Italian researchers may have discovered the oldest nativity scene ever found, predating Christian nativity art by about three millennia, according to the travel and exploration website Seeker.
The rock painting depicts a newborn between parents, a star in the east, and two animals. It was discovered on the ceiling of a small cavity in the Egyptian Sahara desert, Seeker reported. Researchers believe it dates to the Neolithic or Stone Age.
“It’s a very evocative scene which indeed resembles the Christmas nativity. But it predates it by some 3,000 years,” geologist Marco Morelli, director of the Museum of Planetary Sciences in Prato, Italy, told Seeker. The site reports that Morelli and his team discovered the rock art in 2005, but only now are revealing their findings under the title “Cave of the Parents.”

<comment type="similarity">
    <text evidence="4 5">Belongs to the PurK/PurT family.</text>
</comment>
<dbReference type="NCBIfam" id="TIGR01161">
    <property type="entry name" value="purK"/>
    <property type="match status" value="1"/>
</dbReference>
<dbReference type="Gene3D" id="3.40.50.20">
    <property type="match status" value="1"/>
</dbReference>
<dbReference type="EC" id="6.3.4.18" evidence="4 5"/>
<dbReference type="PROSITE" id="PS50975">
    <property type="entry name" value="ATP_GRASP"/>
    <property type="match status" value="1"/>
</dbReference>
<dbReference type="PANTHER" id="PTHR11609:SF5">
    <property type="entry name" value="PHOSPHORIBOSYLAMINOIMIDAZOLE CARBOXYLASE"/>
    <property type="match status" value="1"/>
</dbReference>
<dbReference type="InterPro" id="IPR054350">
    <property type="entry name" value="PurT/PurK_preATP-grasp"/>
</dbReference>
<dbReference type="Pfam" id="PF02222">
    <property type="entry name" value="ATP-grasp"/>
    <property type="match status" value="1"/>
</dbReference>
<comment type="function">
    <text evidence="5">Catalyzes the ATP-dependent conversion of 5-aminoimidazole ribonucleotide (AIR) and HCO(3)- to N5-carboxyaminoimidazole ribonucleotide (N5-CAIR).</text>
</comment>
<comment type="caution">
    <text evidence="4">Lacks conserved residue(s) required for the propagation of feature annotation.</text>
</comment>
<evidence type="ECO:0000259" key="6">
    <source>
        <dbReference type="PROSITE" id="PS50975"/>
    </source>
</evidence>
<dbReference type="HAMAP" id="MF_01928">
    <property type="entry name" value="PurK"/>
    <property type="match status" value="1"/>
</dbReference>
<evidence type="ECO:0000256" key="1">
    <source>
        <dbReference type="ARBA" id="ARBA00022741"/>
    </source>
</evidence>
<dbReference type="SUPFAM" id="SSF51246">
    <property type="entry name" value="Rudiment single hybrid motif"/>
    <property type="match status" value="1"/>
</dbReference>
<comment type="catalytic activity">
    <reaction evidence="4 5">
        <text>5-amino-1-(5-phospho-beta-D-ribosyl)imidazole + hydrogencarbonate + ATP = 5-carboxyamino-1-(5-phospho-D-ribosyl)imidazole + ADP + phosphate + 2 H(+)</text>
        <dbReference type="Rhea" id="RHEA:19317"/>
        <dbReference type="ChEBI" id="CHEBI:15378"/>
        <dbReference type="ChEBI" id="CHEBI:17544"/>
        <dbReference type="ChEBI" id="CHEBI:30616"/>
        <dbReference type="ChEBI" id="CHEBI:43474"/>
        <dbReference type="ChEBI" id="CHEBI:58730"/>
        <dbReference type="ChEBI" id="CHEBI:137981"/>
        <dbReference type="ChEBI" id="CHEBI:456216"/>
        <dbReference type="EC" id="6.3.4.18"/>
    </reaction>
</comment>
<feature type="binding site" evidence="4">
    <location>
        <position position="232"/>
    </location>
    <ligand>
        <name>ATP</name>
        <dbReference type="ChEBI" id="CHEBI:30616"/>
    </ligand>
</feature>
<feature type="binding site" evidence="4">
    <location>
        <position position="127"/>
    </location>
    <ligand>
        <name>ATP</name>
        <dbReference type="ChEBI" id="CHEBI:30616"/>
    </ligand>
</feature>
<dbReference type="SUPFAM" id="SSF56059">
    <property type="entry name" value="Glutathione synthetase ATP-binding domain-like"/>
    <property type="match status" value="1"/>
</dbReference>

The rock painting, done in a reddish-brown ochre, has several notable features: a headless lion, a baboon or monkey, a star set in the east, and a baby who is slightly raised to the sky, a position that could have signified birth or pregnancy, Seeker reported.
The rock painting raises questions about the meaning ascribed to nativity scenes long before the birth of Christ.
“No doubt it’s an intriguing drawing,” Morelli said. “We didn’t find similar scenes until the early Christian age.”